For the love of cows

A book about cows of India in this day and age? That kind of subject can either be an inspired one or plain minefield-walking. However, Shoba Narayan in The Cows of Bangalore: And How I Came to Own One sticks to her set script and delivers an easy read that will delight cow-admirers as well as intrigue those who view the animal through a purely pragmatic lens.

Using a direct-to-reader style that is simultaneously frank as well as just a bit distant, Narayan piques our interest as she relates how a slight fondness for the bovine becomes a full-fledged love. She intersperses the account of her cow story with capsules of information about the historical, mythical, divine, important place cows hold in the Hindu pantheon.

When the author and her family relocate to Bengaluru from the US, it so happens that she sees a milk-woman selling milk fresh from a cow just across the road from where she lives, in the cantonment area of Bengaluru. In progressive leaps and bounds, Narayan gets a cow to come up to her fifth-floor apartment and bless the place, befriends the milk-woman Sarala, and is soon privy to much gau gyan. From personal knowledge, it’s one short step to deciding to donate a cow to Sarala on the occasion of the author’s father and father-in-law’s 80th birthdays, to roaming in recklessly driven autos to various places where the cows are.

The subject matter is not treated in a heavy-handed fashion at all and if the book often becomes a sort of reader on cows, it does so in a very readable manner.

Despite Narayan’s growing love for cows, the underlying impression is of someone who is still a bit of an outsider watching life go by in India, in Bengaluru to be specific, with a slightly raised eyebrow and a largely forgiving eye. One gets the distinct feeling that this book was written for the Western reader or for Indians not living in India. Things that appear redundant to most Indians are elaborated in the book.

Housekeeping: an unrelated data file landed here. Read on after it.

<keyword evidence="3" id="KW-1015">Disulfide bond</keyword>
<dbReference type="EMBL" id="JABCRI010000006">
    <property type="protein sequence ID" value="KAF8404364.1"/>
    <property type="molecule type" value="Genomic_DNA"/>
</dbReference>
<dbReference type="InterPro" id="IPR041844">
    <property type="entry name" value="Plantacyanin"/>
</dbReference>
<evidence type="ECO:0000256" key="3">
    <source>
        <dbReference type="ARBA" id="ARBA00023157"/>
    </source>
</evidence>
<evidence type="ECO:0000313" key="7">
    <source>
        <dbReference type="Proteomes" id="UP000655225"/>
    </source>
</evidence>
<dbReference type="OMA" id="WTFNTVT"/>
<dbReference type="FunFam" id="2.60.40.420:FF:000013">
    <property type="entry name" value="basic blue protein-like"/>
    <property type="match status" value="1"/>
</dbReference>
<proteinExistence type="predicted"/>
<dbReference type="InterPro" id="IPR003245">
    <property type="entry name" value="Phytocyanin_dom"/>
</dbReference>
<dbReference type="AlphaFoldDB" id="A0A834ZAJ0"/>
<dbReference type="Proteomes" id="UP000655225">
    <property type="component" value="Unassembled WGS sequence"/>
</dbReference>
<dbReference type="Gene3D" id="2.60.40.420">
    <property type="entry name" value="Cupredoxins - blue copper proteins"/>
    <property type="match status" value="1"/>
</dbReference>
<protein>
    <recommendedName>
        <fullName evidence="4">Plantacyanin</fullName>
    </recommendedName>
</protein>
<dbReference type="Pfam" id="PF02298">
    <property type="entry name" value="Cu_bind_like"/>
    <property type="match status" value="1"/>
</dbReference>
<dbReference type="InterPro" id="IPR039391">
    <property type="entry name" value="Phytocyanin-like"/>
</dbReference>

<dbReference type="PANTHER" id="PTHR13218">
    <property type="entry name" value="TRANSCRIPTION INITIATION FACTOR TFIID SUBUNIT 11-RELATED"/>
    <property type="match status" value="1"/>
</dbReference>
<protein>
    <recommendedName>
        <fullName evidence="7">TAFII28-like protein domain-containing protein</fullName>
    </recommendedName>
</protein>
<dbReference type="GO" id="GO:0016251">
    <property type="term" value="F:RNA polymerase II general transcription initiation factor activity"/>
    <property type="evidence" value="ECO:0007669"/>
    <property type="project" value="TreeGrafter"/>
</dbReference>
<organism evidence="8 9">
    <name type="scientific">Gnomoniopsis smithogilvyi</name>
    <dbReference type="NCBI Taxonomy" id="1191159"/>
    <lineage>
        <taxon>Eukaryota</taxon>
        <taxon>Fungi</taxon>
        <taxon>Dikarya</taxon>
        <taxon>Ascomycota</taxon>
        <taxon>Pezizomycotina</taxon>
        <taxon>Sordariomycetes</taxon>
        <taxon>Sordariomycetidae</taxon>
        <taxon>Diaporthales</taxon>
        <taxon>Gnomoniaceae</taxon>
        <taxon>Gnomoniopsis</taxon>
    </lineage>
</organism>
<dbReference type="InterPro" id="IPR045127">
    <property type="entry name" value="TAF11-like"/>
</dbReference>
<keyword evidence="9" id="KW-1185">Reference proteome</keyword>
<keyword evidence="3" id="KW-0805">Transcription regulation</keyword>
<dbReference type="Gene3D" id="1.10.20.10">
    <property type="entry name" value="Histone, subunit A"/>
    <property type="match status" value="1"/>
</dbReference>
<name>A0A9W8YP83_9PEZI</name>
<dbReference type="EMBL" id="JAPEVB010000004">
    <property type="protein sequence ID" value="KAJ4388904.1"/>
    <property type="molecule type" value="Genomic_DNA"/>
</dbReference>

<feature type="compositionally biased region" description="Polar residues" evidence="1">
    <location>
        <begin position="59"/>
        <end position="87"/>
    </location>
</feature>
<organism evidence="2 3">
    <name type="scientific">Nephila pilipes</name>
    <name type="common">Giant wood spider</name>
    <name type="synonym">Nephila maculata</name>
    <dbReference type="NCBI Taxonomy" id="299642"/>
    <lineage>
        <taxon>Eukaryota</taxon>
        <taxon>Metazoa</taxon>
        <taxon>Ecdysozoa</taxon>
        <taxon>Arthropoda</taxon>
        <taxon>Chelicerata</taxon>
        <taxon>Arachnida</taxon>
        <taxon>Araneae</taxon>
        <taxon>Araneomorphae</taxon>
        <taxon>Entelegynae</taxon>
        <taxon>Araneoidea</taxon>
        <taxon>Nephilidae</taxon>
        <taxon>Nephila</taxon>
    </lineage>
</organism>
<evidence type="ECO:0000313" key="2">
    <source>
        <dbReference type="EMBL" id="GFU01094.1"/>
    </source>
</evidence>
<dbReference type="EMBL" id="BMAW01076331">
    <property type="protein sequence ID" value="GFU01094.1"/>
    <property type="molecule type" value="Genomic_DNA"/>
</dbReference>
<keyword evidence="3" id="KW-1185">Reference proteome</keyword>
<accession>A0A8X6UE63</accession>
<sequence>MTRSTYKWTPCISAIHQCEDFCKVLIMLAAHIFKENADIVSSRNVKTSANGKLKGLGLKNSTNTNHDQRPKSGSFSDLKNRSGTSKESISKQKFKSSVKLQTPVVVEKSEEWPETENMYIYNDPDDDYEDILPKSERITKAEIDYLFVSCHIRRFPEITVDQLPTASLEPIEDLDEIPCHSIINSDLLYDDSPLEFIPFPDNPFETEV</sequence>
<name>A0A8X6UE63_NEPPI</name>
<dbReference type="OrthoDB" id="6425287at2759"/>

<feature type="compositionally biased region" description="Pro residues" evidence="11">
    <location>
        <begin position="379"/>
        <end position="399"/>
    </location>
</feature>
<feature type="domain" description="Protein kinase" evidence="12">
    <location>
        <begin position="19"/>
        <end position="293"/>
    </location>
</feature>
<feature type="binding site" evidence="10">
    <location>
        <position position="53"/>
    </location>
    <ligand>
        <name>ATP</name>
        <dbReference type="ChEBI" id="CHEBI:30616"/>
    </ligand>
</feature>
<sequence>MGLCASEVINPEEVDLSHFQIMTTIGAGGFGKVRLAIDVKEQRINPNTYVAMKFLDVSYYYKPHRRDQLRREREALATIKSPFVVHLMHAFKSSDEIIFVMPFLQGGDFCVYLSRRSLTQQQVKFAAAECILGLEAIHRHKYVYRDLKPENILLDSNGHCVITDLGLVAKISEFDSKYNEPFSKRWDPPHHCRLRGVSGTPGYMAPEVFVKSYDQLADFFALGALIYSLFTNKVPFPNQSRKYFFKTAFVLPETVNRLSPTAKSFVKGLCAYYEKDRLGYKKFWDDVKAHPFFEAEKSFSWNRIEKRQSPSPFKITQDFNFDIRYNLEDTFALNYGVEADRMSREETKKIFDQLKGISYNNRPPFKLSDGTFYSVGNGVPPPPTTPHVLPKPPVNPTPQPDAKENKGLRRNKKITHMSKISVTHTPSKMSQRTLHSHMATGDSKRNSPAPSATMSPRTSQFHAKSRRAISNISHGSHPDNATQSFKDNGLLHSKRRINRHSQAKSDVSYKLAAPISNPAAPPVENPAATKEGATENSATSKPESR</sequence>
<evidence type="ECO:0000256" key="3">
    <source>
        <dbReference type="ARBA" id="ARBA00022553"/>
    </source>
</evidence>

The story treads a winding road and there are side detours that involve advances requested by the domestic help, TamBrahm cultural traditions, the Indian’s reluctance to visit shrinks however dire the necessity, the garuda purana, ancestral villages, Inji the author’s dog, when to sheathe claws in the face of intrusive curiosity about your life/ your spouse/ your economic status, and when to get those claws out and match personal remark for personal remark (‘when people call you fat, you call them bald…with a smile and a hug of course’) and more.

There are charming cow stories, too. Like the one where the author’s great-grandmother had asarpa dosham (curse of the serpent) and the family cow was found making reparation by letting her milk flow into the holes where serpents lived. Like the bond between Sarala’s father and Kamala the cow. We read that cows, more than any other animal, can sense human feelings, thoughts and illnesses. That they are sensitive to their masters’ needs. That happy cows wag their tails, quite like dogs do. That cows meditate for hours in one spot, sitting or standing. That experienced dairy farmers know techniques to manage their cows’ moods.

The passage where the author and Sarala head out for a spot of cow-shopping is quite the best part of the book. They meet sundry owners who display more eccentricities than do their cows. They go to a cow santhe, cattle fair, and keenly scrutinise the whorls that appear on different parts of the cow, Narayan literally learning on the job! The women, Narayan and Sarala watch as their male intermediary does the hand press under a towel, which is the way sales are conducted. Which is why, Sarala tells the author pithily, women can’t go off and try to buy cows: ''Which man will take a woman’s hand under the towel and start pressing her palm? The woman’s husband will cut off the other man’s hand.''

Finally, Narayan buys and names a Holstein-Friesian cow Ananda Lakshmi, which is then ceremoniously handed over to Sarala. Eventually, Ananda gets pregnant and delivers a male calf, Alfie, which, of course, is to be given away, and that is quite a lump-in-the-throat moment for both the author and the reader.

Slowly the relationship between Sarala and Narayan deepens and soon the latter is going off to her milk-woman’s village in Tamil Nadu to ‘see’ a girl for Sarala’s son… and actually helping wash down and wipe the floor of the family dwelling with cow dung! Now, if that isn’t true cow-love, I wonder what is.

 

 

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For the love of cows

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